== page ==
Wednesday, 5 October 2011

Sorry we said you begged for sex

The Sun, 16 August 2011:

Man U ace begged me for sex at 5am (even though he's dating Page 3 Emily)

Footie rising star Tom Cleverley begged a girl for sex after taking her to a B&B - despite dating a Page 3 beauty.

The Sun, 5 October 2011:

Tom Cleverley - apology

An article on 16 August reported that Manchester United footballer Tom Cleverley had begged a girl for sex after meeting her at a night club, even though he was dating a Page 3 model. In fact, entirely unknown to the girl it now transpires that the man involved, who looked like Tom Cleverley, was impersonating him. We apologise to Mr Cleverley for any embarrassment caused.

Along with the apology, the Sun has agreed to pay 'a substantial sum in damages'. The Guardian reports:

According to [a] by David Price QC, acting on behalf of Cleverley...the article alleged that Cleverley "had met a girl in a Blackpool nightclub and bombarded her with text messages offering her sex"...

"Most seriously, the article then alleged that he repeatedly badgered her for sex, despite her saying no"...

The lawyer added that Cleverley had never met the girl involved and on the night of the alleged incident he was at home with his girlfriend in Manchester...

It is understood that the Sun did not contact Cleverley before publishing the story.

This is the third time this year that a Sun 'story' about the late-night antics of a footballer has resulted in a clarification and apology.

(Hat-tip to Patrick Casey)


  1. Check a fact and save a fortune.

  2. Seriously. How hard is it for a journalist to be a journalist - make a call, check the facts.

    When I read Roy Greenslade and others demanding self-regulation be given yet another chance, I then read these stories and just think, no, sod 'em. Bring on the heavy duty regulation and make journalists start behaving like basic people doing a pretty straightforward job i.e having to do the simple things right.

  3. I remember reading this story when it was published and thinking it was total bull. It said in the original story that he walked into the hotel room followed by a security guard and when the girl asked why he needed one, he said it was because he is a footballer. How does the fact it was a lookalike pretending to be him explain the security guard? Answer it doesn't, it wasnt a lookalike, the whole thing was made up.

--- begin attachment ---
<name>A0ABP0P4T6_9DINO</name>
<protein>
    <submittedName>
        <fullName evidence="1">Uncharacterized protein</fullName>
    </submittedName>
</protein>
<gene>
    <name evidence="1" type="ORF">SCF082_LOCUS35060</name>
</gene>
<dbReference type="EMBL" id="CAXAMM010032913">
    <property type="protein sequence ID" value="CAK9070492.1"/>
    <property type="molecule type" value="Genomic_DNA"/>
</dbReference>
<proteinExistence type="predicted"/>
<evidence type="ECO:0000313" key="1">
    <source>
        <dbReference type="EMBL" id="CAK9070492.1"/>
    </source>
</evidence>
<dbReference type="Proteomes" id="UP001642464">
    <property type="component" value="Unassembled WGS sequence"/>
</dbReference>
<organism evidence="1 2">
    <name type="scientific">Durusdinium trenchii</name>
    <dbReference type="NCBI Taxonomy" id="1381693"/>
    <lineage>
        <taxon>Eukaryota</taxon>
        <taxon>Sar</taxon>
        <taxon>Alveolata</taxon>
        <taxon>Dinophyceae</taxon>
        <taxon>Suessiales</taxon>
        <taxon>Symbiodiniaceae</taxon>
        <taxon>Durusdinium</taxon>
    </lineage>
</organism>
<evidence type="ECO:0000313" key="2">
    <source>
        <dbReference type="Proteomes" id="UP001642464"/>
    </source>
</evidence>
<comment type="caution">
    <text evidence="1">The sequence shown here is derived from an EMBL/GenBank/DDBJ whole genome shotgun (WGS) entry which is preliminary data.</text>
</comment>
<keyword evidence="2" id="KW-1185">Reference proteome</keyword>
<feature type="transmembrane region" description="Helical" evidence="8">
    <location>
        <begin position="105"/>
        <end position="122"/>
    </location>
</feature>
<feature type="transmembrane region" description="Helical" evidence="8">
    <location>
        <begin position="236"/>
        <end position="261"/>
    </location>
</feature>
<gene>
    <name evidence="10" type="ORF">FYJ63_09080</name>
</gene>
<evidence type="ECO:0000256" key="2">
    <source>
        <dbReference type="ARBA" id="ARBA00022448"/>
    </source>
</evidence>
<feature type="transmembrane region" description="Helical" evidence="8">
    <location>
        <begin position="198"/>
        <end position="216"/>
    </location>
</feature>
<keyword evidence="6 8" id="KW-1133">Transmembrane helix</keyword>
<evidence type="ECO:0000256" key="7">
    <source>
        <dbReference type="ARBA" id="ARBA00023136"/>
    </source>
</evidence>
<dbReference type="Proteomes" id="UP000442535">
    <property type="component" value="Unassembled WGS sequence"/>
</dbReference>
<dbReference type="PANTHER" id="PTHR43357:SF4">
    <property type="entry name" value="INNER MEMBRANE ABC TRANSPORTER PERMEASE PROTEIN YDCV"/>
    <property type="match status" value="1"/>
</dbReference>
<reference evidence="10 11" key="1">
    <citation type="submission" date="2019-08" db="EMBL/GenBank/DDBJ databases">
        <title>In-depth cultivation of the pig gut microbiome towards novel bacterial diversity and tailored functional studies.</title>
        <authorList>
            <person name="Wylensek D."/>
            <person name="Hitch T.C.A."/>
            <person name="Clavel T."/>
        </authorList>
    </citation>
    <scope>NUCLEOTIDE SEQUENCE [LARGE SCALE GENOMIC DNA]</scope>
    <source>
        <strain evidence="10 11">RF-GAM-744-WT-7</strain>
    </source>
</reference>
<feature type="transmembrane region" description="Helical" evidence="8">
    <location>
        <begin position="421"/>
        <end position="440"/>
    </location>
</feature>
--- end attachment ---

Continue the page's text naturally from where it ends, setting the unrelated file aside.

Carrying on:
4. Pretending to be a bodygaurd would be much easier to pull off than pretending to be a professional footballer, so I can't really see how that's the hardest part to believe of the whole thing.

    Find a friend who looks imposing in a suit and get them to tag along with the promise of free drinks, free entry to any establishments you think you can get into and a share of any perks that you think you can get out of pretending to be a celebrity.

    Fake bodygaurds,security gaurds, drivers and so on are easy. The actual fake footballer would be harder to pull off.

    Either way, whether there was a fake footballer or not, I'm really not surprised that The Sun didn't bother to check any facts on the story.

  5. No I wasnt refering to the bodyguard being hard to believe.

    What I meant was that the follow-up story / apology didnt mention the bodyguard at all, which led me to believe the whole thing was made up.

    But thanks for the lesson in how to pull this off myself, I need to find a footballer I look like now.


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